Marketing and customer satisfaction
The concept of marketing and its potential impact on overall customer satisfaction is certainly a part of the overall importance of business. In general terms, marketing and marketing science are significant factors in stimulating customers’ needs and desires by paving the way to act. Hence, it is rational to conclude that advanced stipulations based on scientific research and data are tremendous tools for achieving the ultimate sales goal.
However, it is equally important to understand potential road bumps that may hinder customers’ overall perception if marketing is the only means of fine-tuning customer satisfaction. It is clear that seeking and marketing to those individuals and groups predisposed to a positive attitude toward particular products and services significantly reduces the possibility of negative feedback. Yet, it also reduced the true nature of general customers’ feedback that would have otherwise contributed to the possible improvement and long-term results.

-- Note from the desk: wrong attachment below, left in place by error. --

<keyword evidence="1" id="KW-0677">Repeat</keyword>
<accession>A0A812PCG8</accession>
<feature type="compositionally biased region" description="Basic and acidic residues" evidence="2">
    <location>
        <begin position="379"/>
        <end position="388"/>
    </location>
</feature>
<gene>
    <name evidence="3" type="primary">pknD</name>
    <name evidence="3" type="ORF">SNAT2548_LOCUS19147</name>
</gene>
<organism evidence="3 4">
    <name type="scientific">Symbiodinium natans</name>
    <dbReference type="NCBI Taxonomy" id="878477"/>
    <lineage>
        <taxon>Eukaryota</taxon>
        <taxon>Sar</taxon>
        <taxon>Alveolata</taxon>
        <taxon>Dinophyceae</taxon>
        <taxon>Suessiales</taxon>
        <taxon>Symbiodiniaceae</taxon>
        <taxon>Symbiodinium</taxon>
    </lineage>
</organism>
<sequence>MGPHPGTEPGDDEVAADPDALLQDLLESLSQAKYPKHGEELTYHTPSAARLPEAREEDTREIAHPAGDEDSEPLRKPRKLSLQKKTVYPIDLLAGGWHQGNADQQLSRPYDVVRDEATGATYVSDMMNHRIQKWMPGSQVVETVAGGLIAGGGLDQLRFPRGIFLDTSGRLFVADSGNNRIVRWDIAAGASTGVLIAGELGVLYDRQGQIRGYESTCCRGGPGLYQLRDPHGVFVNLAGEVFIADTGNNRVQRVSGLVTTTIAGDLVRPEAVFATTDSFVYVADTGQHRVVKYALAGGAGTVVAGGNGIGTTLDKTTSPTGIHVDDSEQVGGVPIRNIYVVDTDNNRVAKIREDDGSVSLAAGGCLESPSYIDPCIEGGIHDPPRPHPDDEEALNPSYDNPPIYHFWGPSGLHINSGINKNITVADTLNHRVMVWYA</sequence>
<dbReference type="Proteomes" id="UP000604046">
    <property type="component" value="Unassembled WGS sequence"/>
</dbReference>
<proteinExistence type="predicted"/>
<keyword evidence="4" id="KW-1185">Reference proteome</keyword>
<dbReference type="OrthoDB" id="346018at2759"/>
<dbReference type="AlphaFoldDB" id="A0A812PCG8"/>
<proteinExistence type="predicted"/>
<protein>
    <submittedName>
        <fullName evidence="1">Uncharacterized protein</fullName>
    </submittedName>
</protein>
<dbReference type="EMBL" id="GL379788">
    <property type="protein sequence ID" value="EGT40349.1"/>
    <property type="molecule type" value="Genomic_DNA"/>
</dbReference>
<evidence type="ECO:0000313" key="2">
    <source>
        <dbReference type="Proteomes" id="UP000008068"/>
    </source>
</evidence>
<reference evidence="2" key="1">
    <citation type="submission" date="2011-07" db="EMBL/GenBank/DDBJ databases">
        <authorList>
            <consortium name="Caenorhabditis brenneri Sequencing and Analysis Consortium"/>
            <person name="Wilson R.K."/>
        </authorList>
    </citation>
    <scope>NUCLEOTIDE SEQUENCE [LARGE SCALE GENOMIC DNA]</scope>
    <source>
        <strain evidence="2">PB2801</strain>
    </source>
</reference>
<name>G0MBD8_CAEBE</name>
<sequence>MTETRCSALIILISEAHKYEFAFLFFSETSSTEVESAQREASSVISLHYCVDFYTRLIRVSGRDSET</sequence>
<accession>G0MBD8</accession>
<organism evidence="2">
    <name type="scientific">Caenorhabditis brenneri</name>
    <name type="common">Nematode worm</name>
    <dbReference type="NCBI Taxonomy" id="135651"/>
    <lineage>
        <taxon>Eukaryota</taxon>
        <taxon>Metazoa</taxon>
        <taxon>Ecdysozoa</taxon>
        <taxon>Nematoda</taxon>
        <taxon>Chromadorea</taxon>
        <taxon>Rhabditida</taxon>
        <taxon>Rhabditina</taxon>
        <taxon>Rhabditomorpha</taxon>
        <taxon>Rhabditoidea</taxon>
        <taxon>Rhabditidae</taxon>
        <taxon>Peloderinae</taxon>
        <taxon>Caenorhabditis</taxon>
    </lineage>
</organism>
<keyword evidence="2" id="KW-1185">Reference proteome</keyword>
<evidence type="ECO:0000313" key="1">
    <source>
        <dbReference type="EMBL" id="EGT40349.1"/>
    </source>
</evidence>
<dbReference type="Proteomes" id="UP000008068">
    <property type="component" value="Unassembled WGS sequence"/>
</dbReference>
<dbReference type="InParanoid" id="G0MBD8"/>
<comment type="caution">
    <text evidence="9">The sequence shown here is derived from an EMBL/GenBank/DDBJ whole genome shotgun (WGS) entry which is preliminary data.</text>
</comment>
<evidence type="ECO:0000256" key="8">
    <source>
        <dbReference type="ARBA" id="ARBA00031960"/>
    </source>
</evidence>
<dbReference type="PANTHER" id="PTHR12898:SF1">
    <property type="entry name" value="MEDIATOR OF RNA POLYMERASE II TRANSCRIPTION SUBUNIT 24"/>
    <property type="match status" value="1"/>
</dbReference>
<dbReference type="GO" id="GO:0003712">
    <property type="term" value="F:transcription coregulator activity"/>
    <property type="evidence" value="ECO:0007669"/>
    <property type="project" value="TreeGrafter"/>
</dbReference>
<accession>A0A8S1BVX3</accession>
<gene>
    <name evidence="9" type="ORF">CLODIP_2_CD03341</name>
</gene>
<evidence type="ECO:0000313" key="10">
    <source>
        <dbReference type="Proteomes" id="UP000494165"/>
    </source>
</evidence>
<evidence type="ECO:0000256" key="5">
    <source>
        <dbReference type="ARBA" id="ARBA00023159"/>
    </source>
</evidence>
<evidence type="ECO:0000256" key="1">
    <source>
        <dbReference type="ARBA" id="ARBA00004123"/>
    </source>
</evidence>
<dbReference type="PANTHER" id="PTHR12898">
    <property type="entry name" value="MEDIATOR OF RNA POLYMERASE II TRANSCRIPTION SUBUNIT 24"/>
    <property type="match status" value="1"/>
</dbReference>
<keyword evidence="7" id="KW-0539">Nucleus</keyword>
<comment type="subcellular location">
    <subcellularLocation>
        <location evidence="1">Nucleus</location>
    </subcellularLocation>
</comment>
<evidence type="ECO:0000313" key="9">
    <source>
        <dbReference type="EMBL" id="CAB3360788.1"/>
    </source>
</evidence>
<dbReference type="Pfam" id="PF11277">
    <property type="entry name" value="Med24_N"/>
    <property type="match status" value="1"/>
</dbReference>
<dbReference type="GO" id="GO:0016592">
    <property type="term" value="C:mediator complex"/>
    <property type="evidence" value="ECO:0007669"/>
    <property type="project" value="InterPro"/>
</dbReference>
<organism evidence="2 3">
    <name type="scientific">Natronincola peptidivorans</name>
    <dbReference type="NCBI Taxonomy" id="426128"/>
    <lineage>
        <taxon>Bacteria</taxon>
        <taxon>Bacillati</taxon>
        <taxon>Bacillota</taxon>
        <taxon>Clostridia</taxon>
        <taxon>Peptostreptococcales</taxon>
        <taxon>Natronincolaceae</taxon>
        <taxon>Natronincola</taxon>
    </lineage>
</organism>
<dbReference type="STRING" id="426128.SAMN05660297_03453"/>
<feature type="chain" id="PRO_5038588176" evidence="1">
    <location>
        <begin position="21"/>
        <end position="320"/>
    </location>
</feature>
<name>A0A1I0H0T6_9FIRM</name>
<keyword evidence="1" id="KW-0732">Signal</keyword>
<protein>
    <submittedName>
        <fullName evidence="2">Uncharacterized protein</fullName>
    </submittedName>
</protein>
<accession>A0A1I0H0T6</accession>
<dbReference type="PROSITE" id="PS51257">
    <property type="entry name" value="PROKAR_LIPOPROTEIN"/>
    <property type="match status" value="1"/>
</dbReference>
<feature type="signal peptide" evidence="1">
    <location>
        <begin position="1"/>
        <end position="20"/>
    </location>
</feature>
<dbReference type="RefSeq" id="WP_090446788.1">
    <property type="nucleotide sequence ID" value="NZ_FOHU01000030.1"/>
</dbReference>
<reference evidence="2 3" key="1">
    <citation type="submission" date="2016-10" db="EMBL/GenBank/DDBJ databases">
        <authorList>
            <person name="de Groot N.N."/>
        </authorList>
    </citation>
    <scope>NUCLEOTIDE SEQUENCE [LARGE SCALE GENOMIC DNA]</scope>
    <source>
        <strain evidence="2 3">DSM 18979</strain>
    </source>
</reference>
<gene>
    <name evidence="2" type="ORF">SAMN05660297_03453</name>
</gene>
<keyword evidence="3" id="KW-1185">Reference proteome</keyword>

Nevertheless, it is naïve to assume that marketing to a particular subset of the consumer with a positive predisposition to particular goods or services is not important. Such marketing methods through marketing segmentations may allow for an increase in return on investment, the creation of positive cash flow, increasing overall revenue and profitability, as well as many other benefits. However, the real question is sustainability and the long-term standing of a commercial institution that needs to be addressed.
Ultimately, any given organization must achieve long-term and short-term goals to assure viability and survivability. The endorsement of marketing segmentations of a single strategy will certainly harm an organization’s long-term growth and strategic planning and standing unless the product or services at hand are so specific that marketing to the general public is a moot point.
Such decisions can not and should not be generalized. Many factors must be considered before judging and deciding on a particular course of action. Those factors could and should include particular markets, given products, long-term growth strategy, short-term revenue consideration, and current and potential future market shares.